The Book of Living Magic

The Mayor of Oddness Standing, a gnarf trapped in a giant bottle.The Book of Living Magic, by Jonas Kyratzes, is the latest in a series of excellent, idiosyncratic works by a relatively unsung developer. This one is a followup to his Desert Bridge (one of my favorites), and it’s got the same sort of funny, childlike but not childish feel. The crayon drawings are appropriate to the gently subversive ideas being presented, and it’s simply packed with extraneous examinable items. In one late-game scene, every book on a bookshelf is clickable. They’re all clearly irrelevant, but if you want you can find out the clever title of each.

One of the interesting aspects of this game is that it’s really not about the story. Most of Kyratzes’s games are heavily storied; either you’re participating in or uncovering story (usually both). In this, however, you’re just exploring the world. The puzzles are simple and rather oddball, and your player character doesn’t make her personality very known. Instead, you’re meeting strange creatures (like Provatica the Unhefted, sheep adventurer) and visiting strange locales (like the Forest of Eyeballs). As one of Kyratzes’s games set in the Land of Dream, everything is appropriately surreal and dreamlike.

There are bits of darkness that pop out, though. Something happened to change Raven Locks Smith’s parents from dreamers to boring people, and it must be related to Mr. Urizen, Mayor of Dull, a recurring entity in Kyratzes’s works. A robot you meet is on the run from a government determined to turn him into a soldier. And the countryside around the town of Oddness Standing clearly has a long and often-solemn history that’s only hinted at in the game.

Play it. It’s short, it’s funny in a way that few games are, and it comes from the heart.

9 thoughts on “The Book of Living Magic

  1. I played this and loved it to bits. My overwhelming impression was of absolute sincerity and love, and the desire to communicate that to the player.

    Also, my hat goes off to you for pointing out that, while there isn’t much puzzling or violence, the focus of the work is not the story but the *world*. Too often gamers simply use “story” as a catch-all term for anything not immediately manipulable. Hundreds of years of literary theory says differently.

    Also, there’s a reason why Mr. Urizen is such a threatening, shadowy figure:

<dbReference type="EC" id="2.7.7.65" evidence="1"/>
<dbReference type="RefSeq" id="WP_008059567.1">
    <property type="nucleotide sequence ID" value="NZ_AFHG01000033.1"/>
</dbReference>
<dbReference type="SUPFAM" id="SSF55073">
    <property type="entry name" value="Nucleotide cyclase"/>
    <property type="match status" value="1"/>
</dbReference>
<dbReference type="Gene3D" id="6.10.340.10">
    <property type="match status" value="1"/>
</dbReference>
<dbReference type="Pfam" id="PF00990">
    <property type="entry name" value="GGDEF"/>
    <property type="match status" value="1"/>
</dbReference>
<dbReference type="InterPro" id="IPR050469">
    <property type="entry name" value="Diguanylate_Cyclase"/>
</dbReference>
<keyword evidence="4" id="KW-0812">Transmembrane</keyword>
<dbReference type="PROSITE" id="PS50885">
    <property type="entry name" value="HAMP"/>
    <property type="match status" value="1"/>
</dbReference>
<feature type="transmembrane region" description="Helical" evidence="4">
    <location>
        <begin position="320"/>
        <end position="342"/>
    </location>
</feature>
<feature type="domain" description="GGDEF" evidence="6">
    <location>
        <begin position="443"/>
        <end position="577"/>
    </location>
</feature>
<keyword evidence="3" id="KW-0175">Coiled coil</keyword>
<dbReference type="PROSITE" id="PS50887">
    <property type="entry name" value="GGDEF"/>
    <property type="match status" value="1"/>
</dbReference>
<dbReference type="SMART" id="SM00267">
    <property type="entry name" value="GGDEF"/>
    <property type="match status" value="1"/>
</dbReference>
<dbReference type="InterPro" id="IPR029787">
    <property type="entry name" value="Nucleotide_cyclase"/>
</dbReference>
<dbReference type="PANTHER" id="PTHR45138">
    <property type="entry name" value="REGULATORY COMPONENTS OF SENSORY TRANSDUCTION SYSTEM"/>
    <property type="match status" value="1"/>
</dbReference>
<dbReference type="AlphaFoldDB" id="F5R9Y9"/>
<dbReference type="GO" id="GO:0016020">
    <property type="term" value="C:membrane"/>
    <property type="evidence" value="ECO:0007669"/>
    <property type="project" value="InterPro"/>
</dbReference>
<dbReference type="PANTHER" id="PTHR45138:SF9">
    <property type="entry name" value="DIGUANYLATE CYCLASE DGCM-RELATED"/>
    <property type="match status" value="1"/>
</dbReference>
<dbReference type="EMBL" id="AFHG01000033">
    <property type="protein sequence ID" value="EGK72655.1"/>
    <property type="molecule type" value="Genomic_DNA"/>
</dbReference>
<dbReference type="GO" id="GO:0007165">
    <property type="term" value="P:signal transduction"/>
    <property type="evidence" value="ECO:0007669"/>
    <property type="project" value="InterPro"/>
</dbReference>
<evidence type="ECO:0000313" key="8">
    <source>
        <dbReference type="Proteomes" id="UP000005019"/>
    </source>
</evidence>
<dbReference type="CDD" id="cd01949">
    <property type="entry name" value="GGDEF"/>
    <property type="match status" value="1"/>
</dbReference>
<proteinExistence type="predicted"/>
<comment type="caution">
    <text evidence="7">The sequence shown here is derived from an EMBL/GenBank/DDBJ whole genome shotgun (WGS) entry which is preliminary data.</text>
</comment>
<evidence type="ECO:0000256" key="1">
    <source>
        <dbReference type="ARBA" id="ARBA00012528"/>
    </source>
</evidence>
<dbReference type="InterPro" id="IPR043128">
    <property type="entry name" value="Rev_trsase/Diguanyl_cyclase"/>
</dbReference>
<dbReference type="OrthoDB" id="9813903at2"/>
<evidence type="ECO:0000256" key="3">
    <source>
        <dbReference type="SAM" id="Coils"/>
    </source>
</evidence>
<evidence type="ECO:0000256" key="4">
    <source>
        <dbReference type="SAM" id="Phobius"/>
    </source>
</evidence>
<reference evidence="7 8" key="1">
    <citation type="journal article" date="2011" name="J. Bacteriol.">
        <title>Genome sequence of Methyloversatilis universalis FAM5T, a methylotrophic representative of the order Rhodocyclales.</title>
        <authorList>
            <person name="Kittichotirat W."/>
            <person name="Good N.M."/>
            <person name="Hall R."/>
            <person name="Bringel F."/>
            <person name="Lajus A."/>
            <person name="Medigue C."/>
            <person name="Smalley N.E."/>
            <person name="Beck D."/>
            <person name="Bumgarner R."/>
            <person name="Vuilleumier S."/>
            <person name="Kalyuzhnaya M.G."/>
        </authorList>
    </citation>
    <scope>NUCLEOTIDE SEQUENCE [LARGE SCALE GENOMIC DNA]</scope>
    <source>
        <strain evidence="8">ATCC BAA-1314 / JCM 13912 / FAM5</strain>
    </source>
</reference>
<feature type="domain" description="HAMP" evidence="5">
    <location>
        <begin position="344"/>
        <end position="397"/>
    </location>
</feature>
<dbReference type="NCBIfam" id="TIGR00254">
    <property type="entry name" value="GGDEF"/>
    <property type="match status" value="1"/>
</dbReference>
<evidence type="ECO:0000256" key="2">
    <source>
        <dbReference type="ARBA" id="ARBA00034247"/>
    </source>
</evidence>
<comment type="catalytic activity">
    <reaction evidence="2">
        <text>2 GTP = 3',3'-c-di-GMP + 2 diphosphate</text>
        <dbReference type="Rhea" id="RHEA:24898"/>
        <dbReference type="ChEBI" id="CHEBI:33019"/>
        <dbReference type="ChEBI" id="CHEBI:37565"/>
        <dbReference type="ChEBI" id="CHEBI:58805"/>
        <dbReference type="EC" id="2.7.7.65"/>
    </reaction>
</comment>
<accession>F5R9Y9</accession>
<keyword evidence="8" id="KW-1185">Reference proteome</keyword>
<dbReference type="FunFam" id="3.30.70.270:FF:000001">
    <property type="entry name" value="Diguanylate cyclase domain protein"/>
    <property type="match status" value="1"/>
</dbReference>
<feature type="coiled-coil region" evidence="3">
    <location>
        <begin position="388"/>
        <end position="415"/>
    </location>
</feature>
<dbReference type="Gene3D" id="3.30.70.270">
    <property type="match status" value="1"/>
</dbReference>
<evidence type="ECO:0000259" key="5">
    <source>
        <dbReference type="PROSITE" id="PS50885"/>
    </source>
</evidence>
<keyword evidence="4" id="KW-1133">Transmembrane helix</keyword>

Urizen was a mythical figure created by William Blake, and is Blake’s vision of conventional reason and wisdom. (One of my lecturers even suggested there might be a pun in there: “Urizen” = “Your reason”?) Although I’ve not read Blake’s works, this lecturer pointed out that Blake essentially reimagined and refashioned Christian theology to reflect his own views, and that Urizen is actually a radical and terrifying reinterpretation of Satan.

    1. It’s unclear that Kyratzes’s Urizen is the same as Blake’s Urizen. I don’t know the Blake version well, but he seems to be a friend of science and not inclined toward outright destruction despite his satanic status. In Desert Bridge, Urizen is a person/group that the super-scientist Bill considers quite threatening to his work, and if I recall correctly it destroys or at least attacks the City of Dreams. I wish I had a transcript of Desert Bridge to look things up in.

      1. Oh wow, really? Sadly I never got to play Desert Bridge since it won’t work on my machine. I like the way Jonas seems to be constructing a sort of personal universe, taking some inspiration from Blake (if only as a starting point for character archetypes) but then making it his own.

  2. I’m pleased to see these recent blog entries. There was a long dry spell there with only comics – I enjoy reading your reviews and analyses and thoughts and so forth.

  3. Upon playing the game the second time (of course I would), I noticed that the girl is rather similar in appearance to pip-boy. I guess this opens up a few new means of interpretations, doesn’t it?

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